Iniguez C, et al.  Reversible peripheral neuropathy induced by a single administration of high-dose paclitaxel. Neurology. 1998 Sep;51(3):868-70. PMID: 9748043; UI: 98418839.         [See Related Articles]
Peripheral neuropathy (PN) is the main side effect with cycles of paclitaxel at standard doses (175 mg/m2 for 21 days). Administration of a single high-dose paclitaxel (HDP) is a novel approach for the treatment of cancer. We have prospectively measured neurotoxicity induced by HDP during a phase I trial. Nineteen patients were treated with escalating doses of paclitaxel by 24-hour infusion. In our study, PN induced by HDP was moderate, reversible, and not dose limiting. Severe PN was seen in patients who had received previous neurotoxic chemotherapy, and caution on the administration of HDP in this setting is warranted.
Ezcurdia L, et al. Paclitaxel in platinum-resistant ovarian cancer patients. Argentine Multicenter Taxol Group. Semin Oncol. 1997 Oct;24(5 Suppl 15):S15-53-S15-56. PMID: 9346223; UI: 98004209.          [See Related Articles]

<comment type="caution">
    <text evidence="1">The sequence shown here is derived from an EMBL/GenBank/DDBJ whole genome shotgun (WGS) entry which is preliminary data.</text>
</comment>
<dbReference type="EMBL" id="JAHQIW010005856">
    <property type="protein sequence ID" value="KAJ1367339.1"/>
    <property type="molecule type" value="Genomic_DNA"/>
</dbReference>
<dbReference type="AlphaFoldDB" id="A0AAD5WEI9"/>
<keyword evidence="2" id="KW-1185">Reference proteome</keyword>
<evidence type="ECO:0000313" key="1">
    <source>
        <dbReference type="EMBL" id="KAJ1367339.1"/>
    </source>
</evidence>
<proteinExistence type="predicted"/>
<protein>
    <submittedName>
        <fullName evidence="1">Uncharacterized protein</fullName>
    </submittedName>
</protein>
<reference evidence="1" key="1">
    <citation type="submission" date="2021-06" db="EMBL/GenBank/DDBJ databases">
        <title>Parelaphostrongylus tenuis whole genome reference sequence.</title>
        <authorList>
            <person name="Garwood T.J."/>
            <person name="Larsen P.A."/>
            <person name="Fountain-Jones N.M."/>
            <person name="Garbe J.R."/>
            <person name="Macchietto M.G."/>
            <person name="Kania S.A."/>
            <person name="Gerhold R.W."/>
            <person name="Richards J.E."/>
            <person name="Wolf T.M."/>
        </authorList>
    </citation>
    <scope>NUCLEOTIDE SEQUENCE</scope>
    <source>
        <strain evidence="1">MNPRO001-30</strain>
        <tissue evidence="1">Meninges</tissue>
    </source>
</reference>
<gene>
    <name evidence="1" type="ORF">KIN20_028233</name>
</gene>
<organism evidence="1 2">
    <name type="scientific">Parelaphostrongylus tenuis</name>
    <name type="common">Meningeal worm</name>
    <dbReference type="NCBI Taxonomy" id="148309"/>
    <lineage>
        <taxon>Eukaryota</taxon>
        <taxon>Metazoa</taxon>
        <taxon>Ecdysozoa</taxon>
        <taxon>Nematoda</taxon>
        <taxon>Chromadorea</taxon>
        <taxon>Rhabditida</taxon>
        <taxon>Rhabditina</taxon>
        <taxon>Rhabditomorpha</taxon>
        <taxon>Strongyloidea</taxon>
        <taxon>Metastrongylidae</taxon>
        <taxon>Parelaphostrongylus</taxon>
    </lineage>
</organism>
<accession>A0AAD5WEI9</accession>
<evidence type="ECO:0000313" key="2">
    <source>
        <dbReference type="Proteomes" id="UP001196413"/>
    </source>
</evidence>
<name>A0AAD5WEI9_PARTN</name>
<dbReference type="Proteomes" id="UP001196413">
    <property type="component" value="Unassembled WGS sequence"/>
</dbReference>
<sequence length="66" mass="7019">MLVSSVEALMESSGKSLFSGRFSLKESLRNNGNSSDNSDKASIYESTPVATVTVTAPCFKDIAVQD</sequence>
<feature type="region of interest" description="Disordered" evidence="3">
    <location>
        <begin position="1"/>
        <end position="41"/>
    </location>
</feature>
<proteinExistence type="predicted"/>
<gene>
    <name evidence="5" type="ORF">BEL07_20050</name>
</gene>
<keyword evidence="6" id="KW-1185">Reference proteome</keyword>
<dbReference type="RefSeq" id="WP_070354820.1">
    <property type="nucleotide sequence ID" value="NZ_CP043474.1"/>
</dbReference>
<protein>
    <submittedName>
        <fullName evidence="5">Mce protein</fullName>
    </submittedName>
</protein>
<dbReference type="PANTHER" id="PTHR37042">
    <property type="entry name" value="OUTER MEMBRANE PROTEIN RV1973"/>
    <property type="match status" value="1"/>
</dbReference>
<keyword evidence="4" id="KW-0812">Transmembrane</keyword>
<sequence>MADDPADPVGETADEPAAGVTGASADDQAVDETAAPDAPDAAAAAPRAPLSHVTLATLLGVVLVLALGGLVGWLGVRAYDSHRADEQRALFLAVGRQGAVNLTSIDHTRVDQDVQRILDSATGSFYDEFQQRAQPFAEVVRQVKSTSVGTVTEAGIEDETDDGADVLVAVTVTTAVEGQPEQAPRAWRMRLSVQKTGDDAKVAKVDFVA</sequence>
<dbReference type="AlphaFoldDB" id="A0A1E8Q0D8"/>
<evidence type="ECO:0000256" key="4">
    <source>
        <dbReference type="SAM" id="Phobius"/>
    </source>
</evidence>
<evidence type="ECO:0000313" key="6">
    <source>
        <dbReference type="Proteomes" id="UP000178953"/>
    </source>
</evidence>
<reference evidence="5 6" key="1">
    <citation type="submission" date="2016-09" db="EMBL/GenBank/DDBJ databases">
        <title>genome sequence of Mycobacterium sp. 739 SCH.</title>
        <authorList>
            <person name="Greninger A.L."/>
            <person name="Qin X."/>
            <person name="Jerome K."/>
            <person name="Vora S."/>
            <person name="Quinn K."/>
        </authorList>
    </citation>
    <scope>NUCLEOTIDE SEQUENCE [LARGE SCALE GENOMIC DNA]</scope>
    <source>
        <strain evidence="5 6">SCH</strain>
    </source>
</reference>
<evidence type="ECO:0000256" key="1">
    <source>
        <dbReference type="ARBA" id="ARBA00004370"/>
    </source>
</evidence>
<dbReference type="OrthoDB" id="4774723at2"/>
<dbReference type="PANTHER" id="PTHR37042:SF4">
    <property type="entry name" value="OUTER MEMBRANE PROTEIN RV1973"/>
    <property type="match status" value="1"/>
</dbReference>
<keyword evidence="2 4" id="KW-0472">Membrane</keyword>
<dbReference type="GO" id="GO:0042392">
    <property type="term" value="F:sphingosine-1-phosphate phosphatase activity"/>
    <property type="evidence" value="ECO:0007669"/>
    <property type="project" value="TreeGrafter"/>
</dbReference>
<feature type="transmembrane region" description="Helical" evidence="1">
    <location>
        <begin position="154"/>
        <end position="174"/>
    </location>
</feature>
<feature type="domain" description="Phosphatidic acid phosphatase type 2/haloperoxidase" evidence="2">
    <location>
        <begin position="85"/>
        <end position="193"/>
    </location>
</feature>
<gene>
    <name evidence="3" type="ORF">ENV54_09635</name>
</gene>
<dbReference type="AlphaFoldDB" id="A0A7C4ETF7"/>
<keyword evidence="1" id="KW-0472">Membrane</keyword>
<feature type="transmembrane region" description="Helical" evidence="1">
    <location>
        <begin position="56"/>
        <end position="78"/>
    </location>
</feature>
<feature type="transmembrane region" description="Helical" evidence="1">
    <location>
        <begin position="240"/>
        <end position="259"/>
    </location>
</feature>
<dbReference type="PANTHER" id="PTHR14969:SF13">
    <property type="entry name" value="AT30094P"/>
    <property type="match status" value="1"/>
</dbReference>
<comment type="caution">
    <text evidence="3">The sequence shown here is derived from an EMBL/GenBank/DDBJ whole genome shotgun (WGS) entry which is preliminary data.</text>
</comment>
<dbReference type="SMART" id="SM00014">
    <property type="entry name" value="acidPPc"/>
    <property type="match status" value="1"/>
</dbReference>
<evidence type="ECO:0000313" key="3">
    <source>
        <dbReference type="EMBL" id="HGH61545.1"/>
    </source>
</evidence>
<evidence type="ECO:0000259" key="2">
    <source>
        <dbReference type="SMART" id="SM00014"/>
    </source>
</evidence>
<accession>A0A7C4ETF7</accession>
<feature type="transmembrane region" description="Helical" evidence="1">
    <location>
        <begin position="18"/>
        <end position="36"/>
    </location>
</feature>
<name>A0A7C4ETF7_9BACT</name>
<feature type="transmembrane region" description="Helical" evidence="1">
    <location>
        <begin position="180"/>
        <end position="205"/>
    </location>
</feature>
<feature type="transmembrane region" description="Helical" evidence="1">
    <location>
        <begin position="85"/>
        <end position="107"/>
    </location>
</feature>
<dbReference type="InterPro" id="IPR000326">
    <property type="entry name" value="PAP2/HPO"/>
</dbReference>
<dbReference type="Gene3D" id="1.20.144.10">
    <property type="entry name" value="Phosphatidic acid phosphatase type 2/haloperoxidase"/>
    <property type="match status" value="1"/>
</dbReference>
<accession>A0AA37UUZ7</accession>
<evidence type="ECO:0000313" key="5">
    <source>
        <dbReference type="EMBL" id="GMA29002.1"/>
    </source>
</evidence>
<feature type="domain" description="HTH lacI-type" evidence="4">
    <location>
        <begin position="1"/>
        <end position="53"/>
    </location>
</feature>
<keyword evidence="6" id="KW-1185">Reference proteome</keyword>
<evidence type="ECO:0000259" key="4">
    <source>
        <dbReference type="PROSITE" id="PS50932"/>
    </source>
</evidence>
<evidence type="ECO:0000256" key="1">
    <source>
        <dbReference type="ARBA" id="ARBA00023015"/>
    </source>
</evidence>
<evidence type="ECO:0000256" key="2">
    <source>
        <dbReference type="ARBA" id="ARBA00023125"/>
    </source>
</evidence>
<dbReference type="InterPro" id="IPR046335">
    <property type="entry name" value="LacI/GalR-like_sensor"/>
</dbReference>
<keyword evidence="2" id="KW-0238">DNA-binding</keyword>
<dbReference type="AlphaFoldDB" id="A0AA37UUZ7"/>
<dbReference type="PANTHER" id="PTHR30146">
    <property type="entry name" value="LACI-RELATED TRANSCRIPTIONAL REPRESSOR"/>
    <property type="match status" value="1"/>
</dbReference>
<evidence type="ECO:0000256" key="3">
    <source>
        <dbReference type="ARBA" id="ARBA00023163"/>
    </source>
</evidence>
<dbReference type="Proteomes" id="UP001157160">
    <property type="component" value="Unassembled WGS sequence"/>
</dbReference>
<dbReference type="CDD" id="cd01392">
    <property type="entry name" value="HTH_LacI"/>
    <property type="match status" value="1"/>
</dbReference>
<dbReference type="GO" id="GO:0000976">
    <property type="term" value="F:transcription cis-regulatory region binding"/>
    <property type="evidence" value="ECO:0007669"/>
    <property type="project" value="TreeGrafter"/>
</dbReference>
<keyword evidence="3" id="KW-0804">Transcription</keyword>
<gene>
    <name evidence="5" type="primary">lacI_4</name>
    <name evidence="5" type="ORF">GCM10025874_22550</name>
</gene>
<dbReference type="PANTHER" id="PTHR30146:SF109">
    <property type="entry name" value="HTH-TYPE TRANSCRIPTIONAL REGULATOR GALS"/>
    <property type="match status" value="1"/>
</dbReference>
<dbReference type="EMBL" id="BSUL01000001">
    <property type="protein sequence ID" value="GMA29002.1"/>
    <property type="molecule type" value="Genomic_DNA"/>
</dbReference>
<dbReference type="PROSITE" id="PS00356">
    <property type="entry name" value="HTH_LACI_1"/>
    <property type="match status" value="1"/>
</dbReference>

Paclitaxel (Taxol; Bristol-Myers Squibb Company; Princeton, NJ) is an antineoplastic agent that inhibits microtubular function and has shown efficacy in several solid tumors, mainly ovarian tumors, in which 20% to 40% response rates in previously treated patients were observed. We conducted a study to assess survival, response rate, and toxicity associated with paclitaxel treatment in patients with advanced ovarian cancer resistant to platinum therapy. Between September 1994 and November 1996, 38 patients were admitted for study and 37 were evaluable. All had disease progression or relapse within 1 year of receiving platinum-containing first-line chemotherapy. Mean age was 59 years (range, 30 to 75 years), all had bulky disease, and 18 showed increased carbohydrate antigen-125 at admission. They were treated every 3 weeks with paclitaxel 175 mg/m2 as a 3-hour infusion, preceded by standard premedication. Response rate was 51.3%, with a median response duration of 10.0 months and a median survival rate of 16.8 months. Mild to moderate hematologic toxicity was observed with only one episode of grade 4 neutropenia, without fever. Gastrointestinal toxicity was moderate and peripheral neuropathy was mild, except for two patients who had concomitant pathologies or previous treatment, which might have caused some neuropathy. We concluded that paclitaxel given as a 3-hour infusion was easily administered for ambulatory treatment, with mild to moderate toxicity and promising results based on rate and duration of response as well as survival.